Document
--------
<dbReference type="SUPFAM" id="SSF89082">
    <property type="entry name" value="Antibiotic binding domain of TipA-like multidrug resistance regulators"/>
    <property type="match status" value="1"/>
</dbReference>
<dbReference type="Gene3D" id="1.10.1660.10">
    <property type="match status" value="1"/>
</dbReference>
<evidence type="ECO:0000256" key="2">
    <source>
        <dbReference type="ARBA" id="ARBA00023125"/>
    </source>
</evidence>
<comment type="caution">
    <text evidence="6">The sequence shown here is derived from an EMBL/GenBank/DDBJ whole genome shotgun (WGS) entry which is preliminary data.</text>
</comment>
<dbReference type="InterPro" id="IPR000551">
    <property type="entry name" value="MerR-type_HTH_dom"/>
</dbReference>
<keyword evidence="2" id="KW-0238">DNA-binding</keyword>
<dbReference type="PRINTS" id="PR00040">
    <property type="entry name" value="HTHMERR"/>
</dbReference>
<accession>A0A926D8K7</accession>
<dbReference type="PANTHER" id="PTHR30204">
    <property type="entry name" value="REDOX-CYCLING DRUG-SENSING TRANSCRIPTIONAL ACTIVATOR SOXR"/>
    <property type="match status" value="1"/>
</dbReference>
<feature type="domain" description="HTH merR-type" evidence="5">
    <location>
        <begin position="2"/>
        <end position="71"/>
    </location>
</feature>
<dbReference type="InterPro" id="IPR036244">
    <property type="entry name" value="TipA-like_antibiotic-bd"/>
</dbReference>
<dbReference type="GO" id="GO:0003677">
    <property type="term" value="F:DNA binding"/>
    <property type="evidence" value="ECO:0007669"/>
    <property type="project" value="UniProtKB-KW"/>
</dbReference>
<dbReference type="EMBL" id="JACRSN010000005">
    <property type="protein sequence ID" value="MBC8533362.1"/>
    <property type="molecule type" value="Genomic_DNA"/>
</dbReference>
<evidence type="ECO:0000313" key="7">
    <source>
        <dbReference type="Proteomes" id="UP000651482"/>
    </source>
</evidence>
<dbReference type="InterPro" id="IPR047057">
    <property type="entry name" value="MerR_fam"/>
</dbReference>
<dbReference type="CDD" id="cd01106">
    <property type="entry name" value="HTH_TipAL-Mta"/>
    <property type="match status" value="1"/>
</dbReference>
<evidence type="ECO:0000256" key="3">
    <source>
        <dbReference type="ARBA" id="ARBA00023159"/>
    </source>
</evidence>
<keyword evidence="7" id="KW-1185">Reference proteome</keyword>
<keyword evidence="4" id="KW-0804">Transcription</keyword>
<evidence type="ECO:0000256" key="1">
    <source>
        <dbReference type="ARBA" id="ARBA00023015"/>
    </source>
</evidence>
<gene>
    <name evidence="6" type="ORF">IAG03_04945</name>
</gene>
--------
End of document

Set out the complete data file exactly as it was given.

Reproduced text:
<dbReference type="SUPFAM" id="SSF89082">
    <property type="entry name" value="Antibiotic binding domain of TipA-like multidrug resistance regulators"/>
    <property type="match status" value="1"/>
</dbReference>
<dbReference type="Gene3D" id="1.10.1660.10">
    <property type="match status" value="1"/>
</dbReference>
<evidence type="ECO:0000256" key="2">
    <source>
        <dbReference type="ARBA" id="ARBA00023125"/>
    </source>
</evidence>
<comment type="caution">
    <text evidence="6">The sequence shown here is derived from an EMBL/GenBank/DDBJ whole genome shotgun (WGS) entry which is preliminary data.</text>
</comment>
<dbReference type="InterPro" id="IPR000551">
    <property type="entry name" value="MerR-type_HTH_dom"/>
</dbReference>
<keyword evidence="2" id="KW-0238">DNA-binding</keyword>
<dbReference type="PRINTS" id="PR00040">
    <property type="entry name" value="HTHMERR"/>
</dbReference>
<accession>A0A926D8K7</accession>
<dbReference type="PANTHER" id="PTHR30204">
    <property type="entry name" value="REDOX-CYCLING DRUG-SENSING TRANSCRIPTIONAL ACTIVATOR SOXR"/>
    <property type="match status" value="1"/>
</dbReference>
<feature type="domain" description="HTH merR-type" evidence="5">
    <location>
        <begin position="2"/>
        <end position="71"/>
    </location>
</feature>
<dbReference type="InterPro" id="IPR036244">
    <property type="entry name" value="TipA-like_antibiotic-bd"/>
</dbReference>
<dbReference type="GO" id="GO:0003677">
    <property type="term" value="F:DNA binding"/>
    <property type="evidence" value="ECO:0007669"/>
    <property type="project" value="UniProtKB-KW"/>
</dbReference>
<dbReference type="EMBL" id="JACRSN010000005">
    <property type="protein sequence ID" value="MBC8533362.1"/>
    <property type="molecule type" value="Genomic_DNA"/>
</dbReference>
<evidence type="ECO:0000313" key="7">
    <source>
        <dbReference type="Proteomes" id="UP000651482"/>
    </source>
</evidence>
<dbReference type="InterPro" id="IPR047057">
    <property type="entry name" value="MerR_fam"/>
</dbReference>
<dbReference type="CDD" id="cd01106">
    <property type="entry name" value="HTH_TipAL-Mta"/>
    <property type="match status" value="1"/>
</dbReference>
<evidence type="ECO:0000256" key="3">
    <source>
        <dbReference type="ARBA" id="ARBA00023159"/>
    </source>
</evidence>
<keyword evidence="7" id="KW-1185">Reference proteome</keyword>
<keyword evidence="4" id="KW-0804">Transcription</keyword>
<evidence type="ECO:0000256" key="1">
    <source>
        <dbReference type="ARBA" id="ARBA00023015"/>
    </source>
</evidence>
<gene>
    <name evidence="6" type="ORF">IAG03_04945</name>
</gene>